Dean said there has been an increase in crashes where the contributing factor is distracted driving, but noted this is only crashes that require reports, not just traffic infractions.
“Because all violations don’t result in a crash,” Payne said. He said the issue of distracted driving would come up a lot more if small violations and all fender-benders were submitted into the Automated Crash Reporting System.
Identifying Dunkirk, Prince Frederick and Lusby as the three main areas for accidents because of traffic lights and traffic volume, Dean said there haven’t been as many major crashes at intersections due to red light running because of the timing of lights.
The sheriff’s office identified five red light inter- sections along Route 4 as problematic areas. These intersections — which Payne said are high-concentrated areas — are at Rousby Hall Road, Route 231, Dares Beach Road, Stoakley Road and Ward Road.
“In 2014, we had 40 combined accidents at those intersections. In 2015, we had 41. I don’t have the [complete] 2016 numbers, but from January to October we had 33” crashes at those inter- section, Payne said.
The sheriff’s office handled 43 more crashes last year than 2015, which Payne said is possibly a result of the 2016 winter weather. He said the big- gest number the sheriff’s office monitors is the fa- tality statistics.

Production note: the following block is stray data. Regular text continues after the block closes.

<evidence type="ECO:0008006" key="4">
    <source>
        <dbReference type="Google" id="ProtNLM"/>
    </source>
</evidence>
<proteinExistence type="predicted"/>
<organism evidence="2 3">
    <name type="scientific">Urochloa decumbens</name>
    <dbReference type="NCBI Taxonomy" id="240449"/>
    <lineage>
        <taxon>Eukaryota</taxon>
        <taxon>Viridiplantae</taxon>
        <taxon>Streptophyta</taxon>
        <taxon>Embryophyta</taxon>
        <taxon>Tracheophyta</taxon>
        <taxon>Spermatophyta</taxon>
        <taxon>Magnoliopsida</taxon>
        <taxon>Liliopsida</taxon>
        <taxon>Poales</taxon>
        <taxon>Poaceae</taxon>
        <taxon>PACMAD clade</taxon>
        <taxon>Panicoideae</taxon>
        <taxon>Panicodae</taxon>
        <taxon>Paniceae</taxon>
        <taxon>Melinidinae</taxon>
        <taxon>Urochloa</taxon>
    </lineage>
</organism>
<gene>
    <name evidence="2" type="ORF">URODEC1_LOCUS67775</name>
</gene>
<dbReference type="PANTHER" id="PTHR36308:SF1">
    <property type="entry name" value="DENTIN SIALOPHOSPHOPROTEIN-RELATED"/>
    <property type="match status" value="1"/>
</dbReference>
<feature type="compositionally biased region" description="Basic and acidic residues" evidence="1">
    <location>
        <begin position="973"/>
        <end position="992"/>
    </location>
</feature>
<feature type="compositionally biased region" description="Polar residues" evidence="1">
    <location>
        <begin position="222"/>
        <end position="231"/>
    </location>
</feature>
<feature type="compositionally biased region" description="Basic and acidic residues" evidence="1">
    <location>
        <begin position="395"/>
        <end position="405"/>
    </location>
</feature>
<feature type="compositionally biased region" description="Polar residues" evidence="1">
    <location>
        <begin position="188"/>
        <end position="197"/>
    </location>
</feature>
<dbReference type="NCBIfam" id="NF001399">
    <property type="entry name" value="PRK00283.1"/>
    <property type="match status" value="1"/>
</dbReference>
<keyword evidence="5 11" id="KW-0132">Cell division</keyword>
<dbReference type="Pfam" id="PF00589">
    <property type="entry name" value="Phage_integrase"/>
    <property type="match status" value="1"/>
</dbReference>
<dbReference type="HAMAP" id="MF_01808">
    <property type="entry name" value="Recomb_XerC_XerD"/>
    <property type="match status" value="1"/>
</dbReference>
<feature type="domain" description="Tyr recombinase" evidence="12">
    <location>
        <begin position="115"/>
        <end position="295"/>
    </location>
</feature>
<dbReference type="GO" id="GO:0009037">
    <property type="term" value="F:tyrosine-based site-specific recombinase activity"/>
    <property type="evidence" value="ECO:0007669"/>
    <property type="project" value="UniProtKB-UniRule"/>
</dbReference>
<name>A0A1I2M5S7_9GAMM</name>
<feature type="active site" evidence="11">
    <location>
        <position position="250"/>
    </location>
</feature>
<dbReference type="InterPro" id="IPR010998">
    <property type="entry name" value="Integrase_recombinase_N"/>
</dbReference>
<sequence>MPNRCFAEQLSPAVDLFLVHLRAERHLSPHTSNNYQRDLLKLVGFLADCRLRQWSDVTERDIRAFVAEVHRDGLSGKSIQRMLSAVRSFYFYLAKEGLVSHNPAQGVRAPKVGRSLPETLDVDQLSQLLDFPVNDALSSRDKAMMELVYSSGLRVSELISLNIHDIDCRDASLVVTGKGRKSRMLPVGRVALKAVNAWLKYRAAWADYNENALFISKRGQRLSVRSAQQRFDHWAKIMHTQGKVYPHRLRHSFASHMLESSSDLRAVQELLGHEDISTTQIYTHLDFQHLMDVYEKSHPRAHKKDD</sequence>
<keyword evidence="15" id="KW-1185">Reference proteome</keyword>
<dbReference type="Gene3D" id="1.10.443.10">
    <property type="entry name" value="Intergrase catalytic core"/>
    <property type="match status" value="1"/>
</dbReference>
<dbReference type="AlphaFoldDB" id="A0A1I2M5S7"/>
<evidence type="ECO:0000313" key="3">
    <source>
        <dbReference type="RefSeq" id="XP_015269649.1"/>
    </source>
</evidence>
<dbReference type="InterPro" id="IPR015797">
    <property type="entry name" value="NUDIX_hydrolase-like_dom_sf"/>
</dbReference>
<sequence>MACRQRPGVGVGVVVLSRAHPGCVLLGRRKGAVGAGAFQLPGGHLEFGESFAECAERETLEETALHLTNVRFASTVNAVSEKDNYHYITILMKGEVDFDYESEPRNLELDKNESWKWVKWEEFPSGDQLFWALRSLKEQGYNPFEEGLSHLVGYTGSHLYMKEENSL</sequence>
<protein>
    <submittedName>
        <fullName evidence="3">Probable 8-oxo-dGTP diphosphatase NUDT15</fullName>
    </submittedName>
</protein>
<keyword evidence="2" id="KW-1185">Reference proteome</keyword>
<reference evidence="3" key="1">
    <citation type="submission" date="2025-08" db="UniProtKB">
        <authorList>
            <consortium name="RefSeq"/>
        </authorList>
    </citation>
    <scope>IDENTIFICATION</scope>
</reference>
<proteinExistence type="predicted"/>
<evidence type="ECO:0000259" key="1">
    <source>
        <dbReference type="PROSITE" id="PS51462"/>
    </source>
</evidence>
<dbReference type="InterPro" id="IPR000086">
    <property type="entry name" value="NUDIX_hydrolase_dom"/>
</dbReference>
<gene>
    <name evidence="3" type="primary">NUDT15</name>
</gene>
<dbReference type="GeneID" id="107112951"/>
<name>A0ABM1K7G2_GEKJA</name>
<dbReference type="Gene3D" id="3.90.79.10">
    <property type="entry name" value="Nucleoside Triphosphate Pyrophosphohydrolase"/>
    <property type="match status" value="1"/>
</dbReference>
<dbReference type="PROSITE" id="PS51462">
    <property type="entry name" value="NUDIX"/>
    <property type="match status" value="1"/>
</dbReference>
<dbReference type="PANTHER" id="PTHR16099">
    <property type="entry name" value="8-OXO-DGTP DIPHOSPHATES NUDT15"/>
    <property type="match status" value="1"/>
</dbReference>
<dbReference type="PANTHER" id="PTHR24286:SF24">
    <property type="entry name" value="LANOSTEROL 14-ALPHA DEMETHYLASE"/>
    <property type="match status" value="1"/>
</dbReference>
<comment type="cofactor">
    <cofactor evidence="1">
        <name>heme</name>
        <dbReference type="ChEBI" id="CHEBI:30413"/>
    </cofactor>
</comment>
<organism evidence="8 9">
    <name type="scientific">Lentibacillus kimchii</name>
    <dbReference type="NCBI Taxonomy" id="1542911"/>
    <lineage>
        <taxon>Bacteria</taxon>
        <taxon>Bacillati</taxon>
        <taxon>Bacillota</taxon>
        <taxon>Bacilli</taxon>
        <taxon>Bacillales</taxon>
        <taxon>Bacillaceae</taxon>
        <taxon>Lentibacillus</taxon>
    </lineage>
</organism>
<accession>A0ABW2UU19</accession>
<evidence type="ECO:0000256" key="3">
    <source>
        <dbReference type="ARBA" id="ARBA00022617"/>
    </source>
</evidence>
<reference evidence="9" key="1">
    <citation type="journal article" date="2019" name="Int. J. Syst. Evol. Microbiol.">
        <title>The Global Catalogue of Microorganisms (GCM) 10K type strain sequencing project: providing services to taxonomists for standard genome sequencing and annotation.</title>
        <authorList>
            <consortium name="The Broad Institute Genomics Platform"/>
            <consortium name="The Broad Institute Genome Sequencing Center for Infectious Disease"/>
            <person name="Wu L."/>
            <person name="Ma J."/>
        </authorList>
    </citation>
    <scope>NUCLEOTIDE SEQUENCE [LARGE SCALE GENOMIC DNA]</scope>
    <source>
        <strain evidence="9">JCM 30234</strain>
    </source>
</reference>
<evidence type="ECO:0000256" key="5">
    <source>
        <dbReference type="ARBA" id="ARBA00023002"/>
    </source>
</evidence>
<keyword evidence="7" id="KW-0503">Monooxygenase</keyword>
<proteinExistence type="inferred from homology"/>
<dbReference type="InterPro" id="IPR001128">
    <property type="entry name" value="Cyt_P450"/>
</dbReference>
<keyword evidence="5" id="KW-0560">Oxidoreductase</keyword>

Payne said the fatality numbers can be tricky, explaining that if there are multiple people in a vehicle during a fatal crash and more than one person dies, then this is counted as more than one fatality. He also gave an example where an elder- ly person driving had a medical issue and struck another car, resulting in a fatality.
“That’s not necessar- ily engineering or bad driving or failure to pay [full time and attention]. That’s just a medical issue from an older per- son,” said Payne.
The sheriff’s office em- ploys a number of traffic safety initiatives to at- tempt to slow vehicles down and ensure all laws are followed in intersec- tions. Some examples of these are saturation patrols, sobriety checkpoints, seat belt checks and school bus enforcement. Dean also manag- es various safety initiative grants at the sheriff’s of- fice.
One of the newer traf- fic safety initiatives used by the sheriff’s office is portable speed cameras in school zones. Payne indicated that driver behavior has changed and there has been a 75 to 80 percent reduction of speeding in those areas.